March 10:  Dialogue Day

On this day in 1876, Alexander Graham Bell uttered the first words ever spoken on the telephone.

Born in Scotland, Bell immigrated first to Canada and then to Boston, Massachusetts, where he opened a school for teachers of the deaf.  Long distance communication became a reality in the 1830s with the invention of the telegraph, but messages could only be transmitted in Morse code.  Bell’s vision was to transmit the human voice over a wire. To help make his vision a reality, Bell hired Thomas Watson, an electrical designer and mechanic.

While working on a transmitter in his laboratory on March 10, 1876, Bell spilled battery acid on his clothes.  He called out: “Mr. Watson, come here! I want you!” Watson rushed excitedly from the other room, reporting that he heard Bell’s voice coming from the transmitter.  Without realizing it, Bell had just made the first telephone call.

Bell offered to sell his invention to Western Union for $100,000.  Western Union’s president, however, failed to see how Bell’s invention could ever become more popular than the telegraph.  Within two years the telephone was worth more than $25 million, and Alexander launched his Bell Telephone Company, which would become one of the world’s largest corporations (1).

Today when we make a telephone call, we take for granted that the person on the other end of the line will answer with “hello.”  The truth is, however, that when the first telephones were put into service, people were not sure what to say to initiate the conversation.  Bell suggested the nautical greeting “Ahoy,” the word he used for the rest of his life. His rival, Thomas Edison, who made improvements on Bell’s invention, suggested “hello,” a word that previously had been used more as an exclamation of surprise rather than a synonym for “hi.”  Edison won the war of words in the long run, primarily because the first telephone books suggested “hello” as the officially sanctioned greeting (2).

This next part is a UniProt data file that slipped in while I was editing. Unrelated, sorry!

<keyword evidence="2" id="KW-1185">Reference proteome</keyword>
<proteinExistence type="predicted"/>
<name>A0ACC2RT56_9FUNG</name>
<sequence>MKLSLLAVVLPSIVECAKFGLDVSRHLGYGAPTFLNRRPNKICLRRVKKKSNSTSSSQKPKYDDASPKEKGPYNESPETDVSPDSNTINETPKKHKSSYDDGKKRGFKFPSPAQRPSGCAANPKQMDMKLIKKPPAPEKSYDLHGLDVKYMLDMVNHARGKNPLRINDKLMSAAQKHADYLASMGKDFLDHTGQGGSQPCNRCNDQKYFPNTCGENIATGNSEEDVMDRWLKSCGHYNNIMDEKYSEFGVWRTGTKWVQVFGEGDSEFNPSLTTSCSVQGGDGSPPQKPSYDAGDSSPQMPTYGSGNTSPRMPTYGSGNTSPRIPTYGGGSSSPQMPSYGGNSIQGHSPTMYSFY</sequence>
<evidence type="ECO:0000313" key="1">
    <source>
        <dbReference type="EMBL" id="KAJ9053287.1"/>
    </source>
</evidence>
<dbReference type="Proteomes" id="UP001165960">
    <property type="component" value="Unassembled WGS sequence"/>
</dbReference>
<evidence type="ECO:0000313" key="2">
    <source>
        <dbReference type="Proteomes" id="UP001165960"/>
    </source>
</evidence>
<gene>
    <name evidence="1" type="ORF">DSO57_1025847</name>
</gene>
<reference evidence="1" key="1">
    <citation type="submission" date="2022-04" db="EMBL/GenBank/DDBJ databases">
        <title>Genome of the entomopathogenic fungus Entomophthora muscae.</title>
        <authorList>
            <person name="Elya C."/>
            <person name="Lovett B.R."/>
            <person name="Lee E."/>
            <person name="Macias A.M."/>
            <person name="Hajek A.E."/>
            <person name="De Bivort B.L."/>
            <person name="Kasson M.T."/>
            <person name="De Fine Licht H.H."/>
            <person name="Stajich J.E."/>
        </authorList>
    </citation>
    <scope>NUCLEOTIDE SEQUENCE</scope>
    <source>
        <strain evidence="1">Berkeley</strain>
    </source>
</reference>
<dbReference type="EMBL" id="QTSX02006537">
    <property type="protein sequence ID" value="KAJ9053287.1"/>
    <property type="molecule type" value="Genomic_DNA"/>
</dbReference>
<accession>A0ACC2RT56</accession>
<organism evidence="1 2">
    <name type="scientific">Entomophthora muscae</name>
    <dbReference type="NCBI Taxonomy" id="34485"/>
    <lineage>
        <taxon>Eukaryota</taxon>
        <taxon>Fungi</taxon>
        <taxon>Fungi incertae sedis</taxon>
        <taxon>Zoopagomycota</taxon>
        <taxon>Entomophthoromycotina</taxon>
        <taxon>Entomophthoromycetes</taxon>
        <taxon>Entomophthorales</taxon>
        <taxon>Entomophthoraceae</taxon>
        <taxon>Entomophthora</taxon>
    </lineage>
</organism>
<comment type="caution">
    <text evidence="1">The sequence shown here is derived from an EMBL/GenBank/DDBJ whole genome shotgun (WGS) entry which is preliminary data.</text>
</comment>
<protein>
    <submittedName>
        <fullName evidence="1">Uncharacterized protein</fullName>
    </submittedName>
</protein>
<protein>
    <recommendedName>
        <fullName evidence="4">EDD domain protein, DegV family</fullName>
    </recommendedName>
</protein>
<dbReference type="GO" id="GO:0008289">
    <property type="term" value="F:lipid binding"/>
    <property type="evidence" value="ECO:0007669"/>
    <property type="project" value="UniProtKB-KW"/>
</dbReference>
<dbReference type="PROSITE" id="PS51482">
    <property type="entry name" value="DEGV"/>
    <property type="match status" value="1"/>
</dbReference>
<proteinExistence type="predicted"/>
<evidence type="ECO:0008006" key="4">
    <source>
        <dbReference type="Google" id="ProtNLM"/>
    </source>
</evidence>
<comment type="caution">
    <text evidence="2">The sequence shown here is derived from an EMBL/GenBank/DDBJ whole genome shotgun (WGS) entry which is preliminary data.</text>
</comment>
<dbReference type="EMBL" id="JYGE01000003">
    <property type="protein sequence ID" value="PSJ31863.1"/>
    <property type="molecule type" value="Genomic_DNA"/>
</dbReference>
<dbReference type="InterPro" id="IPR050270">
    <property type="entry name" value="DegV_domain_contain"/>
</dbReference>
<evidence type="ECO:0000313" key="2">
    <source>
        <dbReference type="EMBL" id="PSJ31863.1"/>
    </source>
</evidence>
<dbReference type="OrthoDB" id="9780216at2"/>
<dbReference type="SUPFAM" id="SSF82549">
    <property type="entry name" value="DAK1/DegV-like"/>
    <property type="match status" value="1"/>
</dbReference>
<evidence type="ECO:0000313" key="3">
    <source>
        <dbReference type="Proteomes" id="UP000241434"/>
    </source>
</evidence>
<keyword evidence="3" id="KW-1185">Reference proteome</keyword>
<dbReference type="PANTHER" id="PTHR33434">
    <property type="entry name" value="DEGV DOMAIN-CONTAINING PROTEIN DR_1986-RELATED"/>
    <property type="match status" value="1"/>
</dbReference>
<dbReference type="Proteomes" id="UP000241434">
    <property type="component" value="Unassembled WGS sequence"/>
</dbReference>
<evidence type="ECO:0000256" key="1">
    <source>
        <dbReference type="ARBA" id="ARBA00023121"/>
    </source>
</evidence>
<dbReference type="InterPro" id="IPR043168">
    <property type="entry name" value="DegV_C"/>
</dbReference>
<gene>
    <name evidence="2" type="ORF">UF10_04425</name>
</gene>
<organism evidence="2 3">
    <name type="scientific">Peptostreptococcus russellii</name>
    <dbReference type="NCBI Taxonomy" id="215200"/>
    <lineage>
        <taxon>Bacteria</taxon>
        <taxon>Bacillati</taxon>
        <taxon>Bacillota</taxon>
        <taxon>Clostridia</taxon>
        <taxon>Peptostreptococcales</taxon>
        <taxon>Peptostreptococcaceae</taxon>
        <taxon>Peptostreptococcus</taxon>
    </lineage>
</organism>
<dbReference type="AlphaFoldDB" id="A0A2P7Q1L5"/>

In addition to the telephone, Bell is also credited with another noteworthy invention, the metal detector.  After President James A. Garfield was shot by an assassin on July 2, 1881, Bell invented a metal detector to help doctors locate the bullet.  Unfortunately, the bullet was never found because the metal bed springs from Garfield’s bed rendered Bell’s metal detector useless. Garfield died from infection from his wound on September 19, 1881.

Today’s Challenge:  Telephone Tales

What are some possible dramatic situations that would involve dialogue between two characters?  Craft a short story or anecdote entirely of dialogue.  Use no narration and no tag lines to identify speakers.  Use a title to clue your reader into the context of your story, and skip lines between each line of dialogue.  (Common Core Writing 3 – Narrative)

Darth and Luke on Christmas Morning

Luke, let’s gather around the Christmas tree and open some gifts.

Okay, dad.

Here’s two nicely wrapped ones for you.  The tags say they’re from Yoda. I bet one’s a new lightsaber and the other is fruitcake.

Wow, you’re right Dad!  A new lightsaber and a fruit cake!  How did you know?

I felt your presents.

(Common Core Writing 3- Narrative)

Quotation of the Day:  Concentrate all your thoughts upon the work at hand. The sun’s rays do not burn until brought to a focus.  -Alexander Graham Bell



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